Politics is becoming a part of everyday life in the United States, even for those people who claim they don’t like politics or won’t allow politics to be discussed at their dinner table. Unfortunately for those persons, politics are infiltrating most every part of America’s fabric – most recently the huge portion of the fabric that includes American businesses.READ MORE: Study Suggests Replacing Michigan's Fuel Tax With Mileage-Based User Fees
Most recently, a business that has entrenched itself in politics is the Chick-fil-A restaurant chain due to the personal opinion given by its president, Dan Cathy. Since last week when Cathy said he supports traditional marriage and no other form of marriage, the loud protests and soft acceptances of his comments have gone viral – and more. After Twitter, Facebook, and other forms of social media had their initial say, the politicizing of the poultry restaurant business began – literally.
After Cathy was trounced for giving his opinion on the controversial subject, former Arkansas Governor Mike Huckabee was quick to add his approval of the fast food chain’s assertion that the Biblical form of marriage was just. Huckabee has even called upon supporters of what Cathy opined to participate in an “Appreciation Day” on August 1st. How well that call for patronizing Chick-fil-A goes is yet to be seen.
On the other end of the political spectrum, there are politicians like Chicago Alderman Joe Moreno who are extremely opposed to the message delivered via Cathy’s outspokenness. The Chicago politician is now blocking the opening of a Chick-fil-A restaurant in his Northwest Side community. In Chicago, aldermen have what is referred to as “alderman’s privilege” which gives Moreno the power to block the business from proceeding.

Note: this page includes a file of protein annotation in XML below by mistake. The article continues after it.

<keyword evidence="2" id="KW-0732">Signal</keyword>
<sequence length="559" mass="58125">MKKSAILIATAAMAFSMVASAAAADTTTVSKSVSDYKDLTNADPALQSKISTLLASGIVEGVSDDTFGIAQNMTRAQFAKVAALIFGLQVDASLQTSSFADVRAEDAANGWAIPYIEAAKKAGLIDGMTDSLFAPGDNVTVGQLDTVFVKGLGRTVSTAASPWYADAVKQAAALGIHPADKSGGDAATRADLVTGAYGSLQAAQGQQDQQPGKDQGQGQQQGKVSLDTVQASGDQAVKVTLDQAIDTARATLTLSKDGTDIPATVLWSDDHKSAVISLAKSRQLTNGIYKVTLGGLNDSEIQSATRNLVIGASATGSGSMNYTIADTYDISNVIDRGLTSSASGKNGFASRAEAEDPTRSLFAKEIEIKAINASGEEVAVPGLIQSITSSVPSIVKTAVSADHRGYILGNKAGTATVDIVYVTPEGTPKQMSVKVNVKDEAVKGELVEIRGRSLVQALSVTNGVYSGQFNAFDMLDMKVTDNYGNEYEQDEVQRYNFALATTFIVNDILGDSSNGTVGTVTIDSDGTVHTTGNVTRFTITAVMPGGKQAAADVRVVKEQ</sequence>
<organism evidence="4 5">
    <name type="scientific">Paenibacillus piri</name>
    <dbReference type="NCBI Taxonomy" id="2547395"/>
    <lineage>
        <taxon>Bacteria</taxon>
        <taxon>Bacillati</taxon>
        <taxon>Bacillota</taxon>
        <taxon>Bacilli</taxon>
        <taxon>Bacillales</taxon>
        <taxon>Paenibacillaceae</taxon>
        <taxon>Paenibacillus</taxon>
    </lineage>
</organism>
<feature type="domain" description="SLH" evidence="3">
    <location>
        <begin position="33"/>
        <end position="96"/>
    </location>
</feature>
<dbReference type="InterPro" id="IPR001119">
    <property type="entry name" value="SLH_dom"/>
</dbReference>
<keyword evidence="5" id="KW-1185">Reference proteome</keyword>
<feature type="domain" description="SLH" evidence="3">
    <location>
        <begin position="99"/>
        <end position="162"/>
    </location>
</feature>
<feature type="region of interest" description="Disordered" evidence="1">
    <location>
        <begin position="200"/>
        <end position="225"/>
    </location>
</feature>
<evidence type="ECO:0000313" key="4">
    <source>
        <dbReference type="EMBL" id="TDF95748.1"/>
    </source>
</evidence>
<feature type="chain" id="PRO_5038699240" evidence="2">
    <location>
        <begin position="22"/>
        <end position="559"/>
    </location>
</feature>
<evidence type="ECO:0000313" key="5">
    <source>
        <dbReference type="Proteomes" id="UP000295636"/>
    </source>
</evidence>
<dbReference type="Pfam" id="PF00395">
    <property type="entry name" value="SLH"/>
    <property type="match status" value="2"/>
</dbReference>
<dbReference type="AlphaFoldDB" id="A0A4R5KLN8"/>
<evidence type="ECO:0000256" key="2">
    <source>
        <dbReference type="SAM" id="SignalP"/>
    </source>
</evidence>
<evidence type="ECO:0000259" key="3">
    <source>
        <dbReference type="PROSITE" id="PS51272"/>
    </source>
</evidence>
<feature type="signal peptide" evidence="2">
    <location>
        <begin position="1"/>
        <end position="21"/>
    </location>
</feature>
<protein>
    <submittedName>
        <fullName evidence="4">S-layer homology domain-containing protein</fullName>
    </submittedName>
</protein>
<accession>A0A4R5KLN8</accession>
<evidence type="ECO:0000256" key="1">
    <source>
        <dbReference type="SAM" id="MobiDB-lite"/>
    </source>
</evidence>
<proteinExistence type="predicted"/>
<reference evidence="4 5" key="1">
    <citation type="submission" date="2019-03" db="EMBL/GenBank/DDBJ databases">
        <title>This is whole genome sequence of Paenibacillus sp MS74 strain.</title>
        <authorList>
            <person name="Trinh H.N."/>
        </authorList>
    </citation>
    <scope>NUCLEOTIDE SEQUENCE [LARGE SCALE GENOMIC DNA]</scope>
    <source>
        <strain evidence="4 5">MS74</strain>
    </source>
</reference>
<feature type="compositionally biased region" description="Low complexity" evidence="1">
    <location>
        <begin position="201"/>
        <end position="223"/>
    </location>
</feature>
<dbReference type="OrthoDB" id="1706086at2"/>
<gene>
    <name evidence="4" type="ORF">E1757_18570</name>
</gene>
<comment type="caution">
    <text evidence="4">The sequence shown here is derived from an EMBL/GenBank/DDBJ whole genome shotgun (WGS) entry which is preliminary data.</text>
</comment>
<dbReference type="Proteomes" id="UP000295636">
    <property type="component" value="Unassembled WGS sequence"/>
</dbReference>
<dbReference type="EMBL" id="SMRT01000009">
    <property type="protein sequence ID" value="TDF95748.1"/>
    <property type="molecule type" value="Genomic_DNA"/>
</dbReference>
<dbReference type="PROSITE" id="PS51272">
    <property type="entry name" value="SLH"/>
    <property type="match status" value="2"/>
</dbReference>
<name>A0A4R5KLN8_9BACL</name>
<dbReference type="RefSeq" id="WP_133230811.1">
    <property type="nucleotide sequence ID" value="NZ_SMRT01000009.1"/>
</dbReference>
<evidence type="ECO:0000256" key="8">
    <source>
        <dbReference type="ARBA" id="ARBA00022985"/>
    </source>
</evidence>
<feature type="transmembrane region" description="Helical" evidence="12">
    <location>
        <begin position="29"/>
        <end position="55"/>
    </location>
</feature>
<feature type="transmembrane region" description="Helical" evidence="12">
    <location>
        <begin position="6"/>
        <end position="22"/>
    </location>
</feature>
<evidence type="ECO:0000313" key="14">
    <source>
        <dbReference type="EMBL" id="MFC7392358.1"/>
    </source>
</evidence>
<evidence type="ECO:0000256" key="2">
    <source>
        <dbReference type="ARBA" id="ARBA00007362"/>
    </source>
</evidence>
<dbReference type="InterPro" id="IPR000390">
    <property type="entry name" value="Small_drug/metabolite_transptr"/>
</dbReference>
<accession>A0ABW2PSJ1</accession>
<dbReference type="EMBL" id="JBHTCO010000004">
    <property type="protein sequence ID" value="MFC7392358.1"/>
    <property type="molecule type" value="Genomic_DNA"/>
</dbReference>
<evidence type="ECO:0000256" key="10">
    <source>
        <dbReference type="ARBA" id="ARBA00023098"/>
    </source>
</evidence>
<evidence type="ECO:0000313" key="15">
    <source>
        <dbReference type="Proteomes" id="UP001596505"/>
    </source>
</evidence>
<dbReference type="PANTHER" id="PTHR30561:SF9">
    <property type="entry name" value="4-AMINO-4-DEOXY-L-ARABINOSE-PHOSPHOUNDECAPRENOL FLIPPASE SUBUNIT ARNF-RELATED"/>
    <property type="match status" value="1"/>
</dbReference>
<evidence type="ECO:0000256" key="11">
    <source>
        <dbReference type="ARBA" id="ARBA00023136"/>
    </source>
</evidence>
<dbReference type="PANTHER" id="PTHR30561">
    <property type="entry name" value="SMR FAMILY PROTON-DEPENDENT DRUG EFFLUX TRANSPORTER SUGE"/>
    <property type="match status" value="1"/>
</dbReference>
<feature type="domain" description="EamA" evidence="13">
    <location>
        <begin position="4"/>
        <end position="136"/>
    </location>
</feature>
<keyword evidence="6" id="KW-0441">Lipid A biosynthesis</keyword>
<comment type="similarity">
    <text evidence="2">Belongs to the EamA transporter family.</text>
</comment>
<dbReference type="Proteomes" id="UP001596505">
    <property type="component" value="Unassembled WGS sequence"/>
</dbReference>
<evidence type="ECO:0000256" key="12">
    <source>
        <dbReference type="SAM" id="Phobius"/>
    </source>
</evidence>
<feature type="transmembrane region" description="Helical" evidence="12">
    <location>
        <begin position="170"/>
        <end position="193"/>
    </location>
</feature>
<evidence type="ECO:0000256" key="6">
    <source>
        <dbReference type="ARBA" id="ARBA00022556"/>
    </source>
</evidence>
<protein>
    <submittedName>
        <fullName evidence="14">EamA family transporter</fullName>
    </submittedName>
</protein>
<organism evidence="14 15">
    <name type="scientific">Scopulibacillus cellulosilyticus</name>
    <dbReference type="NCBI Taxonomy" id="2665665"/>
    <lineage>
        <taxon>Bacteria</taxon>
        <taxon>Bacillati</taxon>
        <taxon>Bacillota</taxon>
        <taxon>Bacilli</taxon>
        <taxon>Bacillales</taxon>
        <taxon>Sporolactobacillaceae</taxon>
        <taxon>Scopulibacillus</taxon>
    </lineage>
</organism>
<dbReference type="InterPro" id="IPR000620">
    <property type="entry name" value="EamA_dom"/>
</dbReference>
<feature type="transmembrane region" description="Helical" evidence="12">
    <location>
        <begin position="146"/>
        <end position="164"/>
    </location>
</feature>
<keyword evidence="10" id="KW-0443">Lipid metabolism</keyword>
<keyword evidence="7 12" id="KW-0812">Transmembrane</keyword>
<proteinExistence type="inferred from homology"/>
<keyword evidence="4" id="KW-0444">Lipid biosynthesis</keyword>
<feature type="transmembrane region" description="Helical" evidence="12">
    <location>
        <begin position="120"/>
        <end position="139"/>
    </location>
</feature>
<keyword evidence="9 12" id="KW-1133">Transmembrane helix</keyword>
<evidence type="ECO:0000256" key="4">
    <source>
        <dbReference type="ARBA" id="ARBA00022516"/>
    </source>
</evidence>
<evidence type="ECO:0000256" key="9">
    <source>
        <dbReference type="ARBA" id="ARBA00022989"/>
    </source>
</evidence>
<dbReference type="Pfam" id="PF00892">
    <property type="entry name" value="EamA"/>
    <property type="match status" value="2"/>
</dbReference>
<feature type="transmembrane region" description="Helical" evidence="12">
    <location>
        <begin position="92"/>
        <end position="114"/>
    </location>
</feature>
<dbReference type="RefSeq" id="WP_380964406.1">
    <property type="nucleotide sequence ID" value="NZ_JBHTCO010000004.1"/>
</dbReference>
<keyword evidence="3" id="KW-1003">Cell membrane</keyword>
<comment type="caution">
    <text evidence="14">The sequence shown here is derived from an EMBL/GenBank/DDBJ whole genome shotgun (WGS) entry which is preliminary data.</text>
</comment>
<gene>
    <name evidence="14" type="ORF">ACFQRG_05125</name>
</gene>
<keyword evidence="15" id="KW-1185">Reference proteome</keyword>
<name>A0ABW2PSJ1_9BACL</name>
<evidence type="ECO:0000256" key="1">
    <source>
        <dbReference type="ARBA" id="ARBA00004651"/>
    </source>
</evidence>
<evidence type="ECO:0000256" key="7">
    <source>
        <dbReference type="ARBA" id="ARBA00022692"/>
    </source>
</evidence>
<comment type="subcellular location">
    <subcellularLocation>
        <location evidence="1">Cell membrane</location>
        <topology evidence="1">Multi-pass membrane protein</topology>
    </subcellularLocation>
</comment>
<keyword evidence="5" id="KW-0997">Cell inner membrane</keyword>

The area of Chicago of which Moreno is alderman – the 1st Ward which includes the Logan Square neighborhood – is becoming more and more contemporary with its recent developments and would have welcomed a Chick-fil-A with open arms and pocketbooks before now. At this point, however, Cathy and his Chick-fil-A can forget it.
While some have asked Alderman Moreno about freedom of speech, the alderman simply responds that zoning is not a right – and that is where Moreno’s “alderman’s privilege” and authority have come into play.
Chicago Mayor Rahm Emanuel has appropriately joined Moreno’s move to block the restaurant in Chicago by saying that having that restaurant – particularly in Moreno’s ward where many gays, lesbians, and trans-genders are in residence – wouldn’t be a successful business for the city because people simply aren’t going to go there now. Emanuel added that he wouldn’t want the business in Chicago because Chicago is open to all its neighbors – and such prejudice against some of the city’s citizens is not wanted in Chicago.
Though I rarely agree with Emanuel, I must admit that this time he is right on the mark.READ MORE: Wayne County Prosecutor Kym Worthy Seeks Additional Funding To Investigate LGBTQ Hate Crimes
Surprisingly, Chick-fil-A was founded in another populous American city, Atlanta. Where does an otherwise successful business person from a big American city get the idea that he can blast the GLAAD community – or any segment of society – and still have a profitable business at the end of the day?
Chick-fil-A now claims via Facebook that the restaurant treats every patron with “honor, dignity and respect – regardless of their belief, race, creed, sexual orientation or gender”. This contradictory statement from the restaurant chain is obviously not going to carry much weight with those it has offended and those who totally disapprove of a business giving their opinion on same-sex marriage at all.
First of all, what was Dan Cathy thinking when he thought that anyone gives a damn about what he thinks about same-sex marriage? Second of all, did he forget he heads a company that could lose many customers – possibly his entire business – when he made his “blurt-ation”? Did he actually believe that spewing his controversial belief on an otherwise social, political, and religious issue wasn’t going to have a negative effect on his business? Did he feel he had some moral or religious need to give his opinion?
Whatever Cathy’s reasoning, he has a lot to learn about the separation of his business and the unnecessary preaching of his morality. Unfortunately for his business and the many people who depend on him for a financial livelihood, he is most likely learning his lesson too late.
About Scott Paulson
Scott Paulson writes political commentary for Examiner.com and teaches English at a community college in the Chicago area. The views and opinions expressed in this post are those of the author and do not necessarily reflect the official policy or position of CBS Local.
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